Heathkit AA-151 troubles - diyAudio
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Old 22nd February 2014, 07:56 PM   #1
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Default Heathkit AA-151 troubles

I've recently recapped an aa-151 and replaced all resistors that were measuring out of tolerance. I've also replaced all the tubes. A little background of how this project all started though.

I inherited this amp and soon after noticed the el84's red plating. So a bit of googling educated me on what was happening. I wanted this amp up and running and also wanted to learn more about tube amps without having to take it to a repair shop so I took on the task of replacing the coupling caps myself. Soon after that I've since updated everything that needed replacing as mentioned above. The power caps were replaced with a 50/50 and a 30/30 JJ brand. All original caps (minus any ceramic) were replaced with CDE brand film, resistors are carbon film. The unit hums minimally and sounds good, however the main question i still need help with is the fact that I can't listen to it for more than 5 minutes without getting a headache/fatigue/sore ears. It's like there's some inaudible high frequencies being pushed but I cant say for sure as I don't have a scope or know what to look for. My ears are telling me something's wrong though. I've heard of maybe looking into 'bypassing the power caps' with smaller film ones but fail to understand what this would do to effect RF frequencies. Could it be any of the old ceramic caps in the tone section or any of the other carbon comp resistors that could be causing this?

any thoughts much appreciated....thanks!
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Old 23rd February 2014, 07:50 PM   #2
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Location: Cortez, CO
Oscope would really help. Multimeter won't show high frequencies.
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Old 23rd February 2014, 08:08 PM   #3
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I'm wondering if it's at all worth it to rig a bucking transformer for it to lower my wall voltage from ~125 average to 117. Overall the entire amp is running hotter than normal and filament voltages are up to 6.6ish. All other voltages are proportionally higher than the schematic. I've had to change out the 100ohm cathode resistor for the el84's to be a 200ohm instead. I've been told that I should have kept the 100 ohm in and address high voltages with chokes, additional power resistors upstream, etc. I just want to keep the unit as stock as possible as well as have a solution somewhat within my skill level. The schematic says 117v operation and i'm wondering if the addition of 7-8 volts is really causing that much of a problem i.e. crossover distortion, etc. (which is probably what it is). Also wondering what the average tech would do (in my area it's like $50 just to look at anything regardless of any work done).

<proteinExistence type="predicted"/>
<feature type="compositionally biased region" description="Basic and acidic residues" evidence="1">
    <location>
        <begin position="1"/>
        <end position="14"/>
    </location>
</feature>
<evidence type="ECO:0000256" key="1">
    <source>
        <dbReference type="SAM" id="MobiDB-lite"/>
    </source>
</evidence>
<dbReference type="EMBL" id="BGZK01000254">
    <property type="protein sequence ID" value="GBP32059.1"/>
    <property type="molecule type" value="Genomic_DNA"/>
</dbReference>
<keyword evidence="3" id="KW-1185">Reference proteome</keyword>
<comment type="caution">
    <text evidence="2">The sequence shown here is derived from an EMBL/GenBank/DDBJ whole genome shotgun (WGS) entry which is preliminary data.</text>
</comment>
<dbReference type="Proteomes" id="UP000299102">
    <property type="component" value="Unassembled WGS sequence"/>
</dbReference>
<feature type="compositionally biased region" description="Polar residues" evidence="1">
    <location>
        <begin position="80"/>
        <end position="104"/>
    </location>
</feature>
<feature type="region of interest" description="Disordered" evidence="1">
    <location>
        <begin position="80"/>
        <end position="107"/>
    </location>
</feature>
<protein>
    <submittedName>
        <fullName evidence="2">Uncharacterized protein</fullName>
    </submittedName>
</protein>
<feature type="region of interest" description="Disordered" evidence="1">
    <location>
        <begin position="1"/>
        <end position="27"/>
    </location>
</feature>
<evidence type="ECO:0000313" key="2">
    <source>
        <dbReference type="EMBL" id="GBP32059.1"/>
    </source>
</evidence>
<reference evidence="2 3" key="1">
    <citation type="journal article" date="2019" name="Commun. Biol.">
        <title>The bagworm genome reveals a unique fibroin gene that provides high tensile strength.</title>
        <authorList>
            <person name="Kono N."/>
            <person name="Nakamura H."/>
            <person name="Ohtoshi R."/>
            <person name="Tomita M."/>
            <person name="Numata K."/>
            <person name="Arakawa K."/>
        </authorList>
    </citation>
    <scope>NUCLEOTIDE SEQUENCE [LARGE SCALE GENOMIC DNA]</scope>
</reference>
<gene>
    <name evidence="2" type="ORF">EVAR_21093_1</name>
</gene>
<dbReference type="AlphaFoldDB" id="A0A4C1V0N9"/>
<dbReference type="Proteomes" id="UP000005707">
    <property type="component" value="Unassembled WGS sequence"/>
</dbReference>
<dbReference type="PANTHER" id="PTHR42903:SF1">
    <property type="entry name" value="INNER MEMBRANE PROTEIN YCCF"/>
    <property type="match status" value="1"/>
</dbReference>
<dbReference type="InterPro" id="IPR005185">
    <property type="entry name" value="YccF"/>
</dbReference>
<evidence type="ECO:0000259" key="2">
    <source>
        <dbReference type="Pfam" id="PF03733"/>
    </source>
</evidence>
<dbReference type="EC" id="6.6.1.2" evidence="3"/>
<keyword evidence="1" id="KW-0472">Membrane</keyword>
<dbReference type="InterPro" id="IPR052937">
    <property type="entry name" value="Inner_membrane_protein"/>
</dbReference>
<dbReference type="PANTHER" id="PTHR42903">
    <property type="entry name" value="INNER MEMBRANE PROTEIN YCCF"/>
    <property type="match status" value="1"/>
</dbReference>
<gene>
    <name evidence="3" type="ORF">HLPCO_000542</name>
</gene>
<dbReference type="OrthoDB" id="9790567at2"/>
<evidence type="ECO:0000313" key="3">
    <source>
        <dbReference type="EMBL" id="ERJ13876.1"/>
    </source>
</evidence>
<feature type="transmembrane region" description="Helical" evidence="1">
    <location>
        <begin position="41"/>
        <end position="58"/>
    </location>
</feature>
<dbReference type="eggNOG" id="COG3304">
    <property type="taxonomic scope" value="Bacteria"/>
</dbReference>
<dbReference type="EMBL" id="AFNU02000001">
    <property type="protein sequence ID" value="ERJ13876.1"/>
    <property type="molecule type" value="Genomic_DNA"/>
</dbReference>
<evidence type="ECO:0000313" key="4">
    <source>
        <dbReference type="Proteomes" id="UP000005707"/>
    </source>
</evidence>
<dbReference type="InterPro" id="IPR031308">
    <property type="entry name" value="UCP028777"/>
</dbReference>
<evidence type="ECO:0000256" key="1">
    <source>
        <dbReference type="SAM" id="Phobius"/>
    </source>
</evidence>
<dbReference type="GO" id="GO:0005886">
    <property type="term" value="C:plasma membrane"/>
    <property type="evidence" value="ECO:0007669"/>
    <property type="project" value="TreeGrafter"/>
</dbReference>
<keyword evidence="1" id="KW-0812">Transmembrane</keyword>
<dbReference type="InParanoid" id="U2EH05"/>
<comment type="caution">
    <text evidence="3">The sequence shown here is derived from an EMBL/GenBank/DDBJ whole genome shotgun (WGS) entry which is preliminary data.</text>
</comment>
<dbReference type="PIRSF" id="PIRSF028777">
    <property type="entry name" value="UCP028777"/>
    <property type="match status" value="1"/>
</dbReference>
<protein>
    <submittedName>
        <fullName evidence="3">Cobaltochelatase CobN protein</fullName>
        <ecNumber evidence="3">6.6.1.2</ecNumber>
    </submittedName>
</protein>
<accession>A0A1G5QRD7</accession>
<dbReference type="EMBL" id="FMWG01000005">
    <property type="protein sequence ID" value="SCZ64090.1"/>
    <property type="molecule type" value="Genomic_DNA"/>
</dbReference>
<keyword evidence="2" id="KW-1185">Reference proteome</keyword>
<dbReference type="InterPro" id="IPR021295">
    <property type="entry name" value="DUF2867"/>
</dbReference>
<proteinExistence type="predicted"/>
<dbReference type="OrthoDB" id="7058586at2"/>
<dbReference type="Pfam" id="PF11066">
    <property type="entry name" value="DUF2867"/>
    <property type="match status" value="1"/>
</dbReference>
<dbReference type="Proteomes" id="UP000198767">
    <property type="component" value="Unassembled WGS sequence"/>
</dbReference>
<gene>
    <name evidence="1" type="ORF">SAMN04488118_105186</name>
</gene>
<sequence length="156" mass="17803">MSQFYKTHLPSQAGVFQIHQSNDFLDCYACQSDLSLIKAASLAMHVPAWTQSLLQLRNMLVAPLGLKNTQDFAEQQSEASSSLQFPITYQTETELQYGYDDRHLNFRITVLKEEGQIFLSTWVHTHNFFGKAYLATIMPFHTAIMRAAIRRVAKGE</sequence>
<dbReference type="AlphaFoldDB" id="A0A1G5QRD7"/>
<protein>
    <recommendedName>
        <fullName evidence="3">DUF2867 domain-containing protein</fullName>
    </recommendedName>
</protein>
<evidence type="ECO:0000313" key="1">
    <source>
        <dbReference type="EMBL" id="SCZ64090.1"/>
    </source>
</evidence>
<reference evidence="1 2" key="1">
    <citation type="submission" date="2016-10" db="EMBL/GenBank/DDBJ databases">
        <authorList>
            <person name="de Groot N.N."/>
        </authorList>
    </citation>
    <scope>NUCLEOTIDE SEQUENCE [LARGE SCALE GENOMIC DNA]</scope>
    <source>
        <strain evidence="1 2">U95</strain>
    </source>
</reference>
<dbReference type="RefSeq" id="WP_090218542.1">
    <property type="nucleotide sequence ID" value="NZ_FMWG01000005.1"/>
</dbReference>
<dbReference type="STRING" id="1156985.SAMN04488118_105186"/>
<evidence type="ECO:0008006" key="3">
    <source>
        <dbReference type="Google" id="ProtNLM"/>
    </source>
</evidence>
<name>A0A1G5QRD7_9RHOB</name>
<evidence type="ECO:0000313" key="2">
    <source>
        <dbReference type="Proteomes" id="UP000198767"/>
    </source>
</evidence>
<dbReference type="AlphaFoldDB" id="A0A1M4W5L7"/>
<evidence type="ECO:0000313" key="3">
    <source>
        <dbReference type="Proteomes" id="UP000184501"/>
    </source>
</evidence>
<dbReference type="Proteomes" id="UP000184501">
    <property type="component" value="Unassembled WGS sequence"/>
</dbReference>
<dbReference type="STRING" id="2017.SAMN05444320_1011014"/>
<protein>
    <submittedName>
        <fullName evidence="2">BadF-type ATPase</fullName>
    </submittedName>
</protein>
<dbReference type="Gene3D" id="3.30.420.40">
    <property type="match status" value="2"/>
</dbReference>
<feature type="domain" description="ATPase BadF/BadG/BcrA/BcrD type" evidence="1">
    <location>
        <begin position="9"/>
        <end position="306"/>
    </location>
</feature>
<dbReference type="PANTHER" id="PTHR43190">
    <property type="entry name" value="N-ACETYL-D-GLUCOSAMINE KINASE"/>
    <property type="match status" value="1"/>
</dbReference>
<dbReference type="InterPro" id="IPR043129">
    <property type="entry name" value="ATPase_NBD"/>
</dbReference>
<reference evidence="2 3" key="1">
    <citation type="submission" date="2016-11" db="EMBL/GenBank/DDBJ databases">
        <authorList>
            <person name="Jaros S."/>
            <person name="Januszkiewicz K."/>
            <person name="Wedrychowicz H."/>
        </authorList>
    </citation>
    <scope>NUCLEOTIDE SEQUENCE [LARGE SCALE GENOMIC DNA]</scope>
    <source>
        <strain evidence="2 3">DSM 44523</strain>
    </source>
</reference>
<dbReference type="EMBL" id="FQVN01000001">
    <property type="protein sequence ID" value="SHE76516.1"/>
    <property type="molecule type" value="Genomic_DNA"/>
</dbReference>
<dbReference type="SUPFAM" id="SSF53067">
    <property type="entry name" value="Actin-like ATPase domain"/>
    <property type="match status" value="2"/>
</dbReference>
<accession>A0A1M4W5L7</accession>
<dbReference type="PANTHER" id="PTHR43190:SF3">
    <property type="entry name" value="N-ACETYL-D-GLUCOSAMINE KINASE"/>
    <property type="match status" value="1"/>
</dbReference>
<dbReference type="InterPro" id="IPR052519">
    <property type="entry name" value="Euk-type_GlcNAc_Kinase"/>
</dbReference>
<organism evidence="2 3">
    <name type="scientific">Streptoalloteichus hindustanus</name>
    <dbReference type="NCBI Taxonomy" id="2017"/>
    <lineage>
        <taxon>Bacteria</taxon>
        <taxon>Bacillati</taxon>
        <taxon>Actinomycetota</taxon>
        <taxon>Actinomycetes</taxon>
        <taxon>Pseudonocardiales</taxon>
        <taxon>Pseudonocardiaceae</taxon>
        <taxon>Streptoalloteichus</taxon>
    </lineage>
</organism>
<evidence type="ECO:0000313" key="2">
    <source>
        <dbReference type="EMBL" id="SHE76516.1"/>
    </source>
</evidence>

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Old 23rd February 2014, 10:27 PM   #4
rmyauck is offline rmyauck  Canada
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You can adjust too high filament voltages with resistors. Check voltages then under load. You have a 310-0-310 PS trans and the Dynaco ST-35 with a SS rectifier instead of a tube uses a 330-330 so your B+ wouldn't be any higher than in that amp.

Both amps are hard on output tubes, so going to a form of fixed bias is the best solution.

The EFB fixed bias is the cheapest and actually better (sonically due to it's design) than regular fixed bias which has voltage supplied by a separate transformer supplying low voltage. You can do that also by buying the small trans, a diode bridge and a few resistors and pots.

It's easy to wire up and runs off the B+ to the output transformers.

New Modifications for the Dynaco SCA35 and ST-35

Dave's Lab
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Old 23rd February 2014, 10:55 PM   #5
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Quote:
Originally Posted by rferguson10 View Post
Also wondering what the average tech would do (in my area it's like $50 just to look at anything regardless of any work done).
Where are you at?
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Old 23rd February 2014, 10:56 PM   #6
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Ottawa Canada
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Old 24th February 2014, 01:42 AM   #7
rmyauck is offline rmyauck  Canada
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To keep it simple then try one 200-240 ohm resistor (200 ohms will be close to stock and a little bigger of course will reduce mA) with the cathode capacitor (so you will need a second one) per pair of output tubes as used in each channel. Look at the Eico HF-81 schematic. The Eico HF-81 used 165 ohms per pair of output tubes, but used a smaller PS trans. You will only need matched pairs per channel of EL84/6BQ5 tubes then.